Sprinkled throughout the conference were a series of “Rapid Fire” talks on topics ranging from personalized education (Brewster Kahle) to prisoner education (Jody Lewen) to STEAM education.

Among the highlights of the conference were talks given by Bill Ayers (University of Illinois at Chicago) who encouraged us to “pay attention, be astonished and tell about it”; Gerald Richards (826 National) who discussed his company’s innovative tutoring centers located around the country; Neeru Khosla (CK-12 Foundation) who discussed her organization’s published open source textbooks; and AnnMarie Polsenberg Thomas (University of St Thomas) who introduced us to squishy circuits – circuits using homemade conductive dough as a didactic tool. Other notable speakers included Enrique Gabriel Legaspi, who gave an inspiring and insightful talk on mindful learning through creation, curation and sharing; Martha Kanter (U.S. Department of Education); Barbara Chow (The William and Flora Hewlett Foundation) and Mark Milliron (Western Governors University Texas).

Since a brief summary of all the excellent conference talks is not possible here, I encourage you to look at the complete list of the speakers, available HERE.

The Design Challenge

If you think this was a sit-back, look-around, and-listen-to-good talks conference, think again! This was a roll-up-your-sleeves and get-to-work conference. In fact, one of the conference’s most interesting and unique features was that it engaged its participants, all innovators in their own right, to innovate… and innovate together! The conference organizers divided the conference participants into nine teams, each of which had to develop a prototype addressing a “cumbersome issue in education.” The goal of the exercise was to prepare us for the process of researching, designing, prototyping and scaling a ‘Big Idea’. To the credit of the Big Ideas Fest organizers, this goal was largely achieved. Needless to say, this exercise was an inspiring, sometimes frustrating, and altogether valuable learning experience. Thanks again to Rich Cox, my team’s facilitator, for being “Made of Awesome”.

Must Mention

Finally, I must mention Nilaja Sun’s performance of No Child…a semi-autobiographical, one woman play set in in a school in The Bronx, in which she switches character from moment to moment in what can only be described as a masterful performance. It was a brilliant production that should not be missed!

Special thanks to Dr. Lisa Petrides, President, ISKME; Megan Simmons, Education Program Manager; Letha Kay Goger, Digital Librarian; Rudy Rubio, Research Assistant and all the other ISKME planners and participants. Thanks to ISKME for making it possible for Radiant Science Learning LLC to be represented at the Big Ideas Fest 2011 through the Scholarship Program.

Is the school year too short?

How much time do we spend in school? For many students, the answer is a lot. According to the National Center for Education Statistics, the average American student spends approximately 1,000 hours in school each year. That’s equivalent to around 180 days, assuming a typical school day of six hours.

But what happens to all that knowledge we gain during those 1,000 hours? Unfortunately, studies show that it doesn’t stick around for long. Research conducted by psychologists has shown that we forget much of what we learn within days or weeks of being taught it. This is known as the “forgetting curve,” and it highlights the importance of repetition and practice when it comes to learning.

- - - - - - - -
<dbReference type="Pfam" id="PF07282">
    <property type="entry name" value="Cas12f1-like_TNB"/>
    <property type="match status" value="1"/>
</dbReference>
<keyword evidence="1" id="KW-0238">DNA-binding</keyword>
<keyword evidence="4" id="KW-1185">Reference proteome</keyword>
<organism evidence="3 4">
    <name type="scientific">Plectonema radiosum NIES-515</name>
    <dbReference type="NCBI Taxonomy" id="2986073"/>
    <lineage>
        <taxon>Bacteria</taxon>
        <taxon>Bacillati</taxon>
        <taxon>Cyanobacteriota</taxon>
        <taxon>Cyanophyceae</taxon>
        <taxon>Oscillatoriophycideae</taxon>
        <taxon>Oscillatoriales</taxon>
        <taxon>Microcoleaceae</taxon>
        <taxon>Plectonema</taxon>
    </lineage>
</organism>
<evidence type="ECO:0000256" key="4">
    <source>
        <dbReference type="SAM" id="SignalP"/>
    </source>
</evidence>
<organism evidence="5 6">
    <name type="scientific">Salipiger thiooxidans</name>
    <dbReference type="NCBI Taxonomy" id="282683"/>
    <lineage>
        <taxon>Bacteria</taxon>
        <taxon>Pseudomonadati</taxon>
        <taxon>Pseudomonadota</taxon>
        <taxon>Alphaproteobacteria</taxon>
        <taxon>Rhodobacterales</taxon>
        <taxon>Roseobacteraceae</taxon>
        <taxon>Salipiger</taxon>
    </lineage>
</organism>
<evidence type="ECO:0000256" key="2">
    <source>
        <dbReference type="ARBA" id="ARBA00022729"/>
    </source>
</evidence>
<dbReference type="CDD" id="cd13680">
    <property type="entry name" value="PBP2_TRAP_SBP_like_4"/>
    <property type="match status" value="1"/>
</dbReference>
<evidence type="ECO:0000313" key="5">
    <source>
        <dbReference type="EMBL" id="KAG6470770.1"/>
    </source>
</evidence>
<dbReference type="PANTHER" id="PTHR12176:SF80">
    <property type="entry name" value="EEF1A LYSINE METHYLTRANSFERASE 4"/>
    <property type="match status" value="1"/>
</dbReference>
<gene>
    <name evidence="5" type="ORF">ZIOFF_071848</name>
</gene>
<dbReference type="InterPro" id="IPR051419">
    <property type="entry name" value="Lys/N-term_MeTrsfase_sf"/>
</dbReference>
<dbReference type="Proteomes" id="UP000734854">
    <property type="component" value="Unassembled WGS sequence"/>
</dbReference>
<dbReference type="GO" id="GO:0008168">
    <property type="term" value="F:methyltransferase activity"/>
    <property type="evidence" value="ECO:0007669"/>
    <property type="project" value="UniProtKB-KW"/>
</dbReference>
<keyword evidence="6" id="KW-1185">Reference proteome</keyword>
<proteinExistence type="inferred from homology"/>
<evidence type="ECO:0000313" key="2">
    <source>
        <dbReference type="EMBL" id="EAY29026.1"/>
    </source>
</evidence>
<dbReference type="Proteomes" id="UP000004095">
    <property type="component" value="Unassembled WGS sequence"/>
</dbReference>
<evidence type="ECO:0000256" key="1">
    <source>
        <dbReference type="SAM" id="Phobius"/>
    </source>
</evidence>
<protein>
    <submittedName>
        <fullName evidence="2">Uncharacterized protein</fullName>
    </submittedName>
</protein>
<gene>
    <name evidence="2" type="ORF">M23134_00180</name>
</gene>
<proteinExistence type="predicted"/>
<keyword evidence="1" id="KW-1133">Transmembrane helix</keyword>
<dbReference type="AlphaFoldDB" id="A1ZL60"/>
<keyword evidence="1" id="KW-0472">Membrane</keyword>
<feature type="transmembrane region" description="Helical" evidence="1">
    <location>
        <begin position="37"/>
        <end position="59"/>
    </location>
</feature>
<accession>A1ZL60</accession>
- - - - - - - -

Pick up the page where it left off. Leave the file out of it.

So, what is the case for summer classes? One argument is that they can help combat the forgetting curve. By continuing to engage with material during the summer months, students can reinforce what they learned during the school year and better retain that knowledge over time. Additionally, summer classes can offer a chance for students to catch up on material they may have missed during the regular school year, or to get ahead and explore new topics of interest.

Of course, summer classes do come at a cost. Depending on the program and location, the cost of summer classes can vary widely. Private schools or specialized programs may charge several thousand dollars per course, while community college courses may be much more affordable. Some schools may also offer summer courses at no additional cost to enrolled students.

Despite the cost, there are some compelling reasons to consider summer classes. In addition to the potential benefits for retention and academic progress, summer classes can also offer a chance for students to socialize and connect with peers in a more relaxed and informal setting. For students who struggle with the traditional school year schedule or who need extra support to succeed academically, summer classes can be a valuable opportunity to get the help they need.

Overall, the decision to pursue summer classes will depend on a variety of factors, including a student’s academic goals, interests, and financial situation. With careful consideration and planning, however, summer classes can offer a valuable opportunity for students to continue learning and growing outside of the traditional school year.

“Go rocket ship! Go!”

“Go, rocket ship! Go!”

That is what my young child cheered over and over again as we watched the last space shuttle launch today. She was exuberant as she saw the Atlantis soar into the sky, unbeknownst to her, for the last time. As her enthusiasm infected me I remembered the first time I saw the shuttle Columbia launch in 1981. I remember space telescope Hubble in orbit, Pathfinder landing on Mars, Dolly being cloned, the human genome being sequenced…

What “rocket ships” will her children cheer for?

Go rocket ship, go…..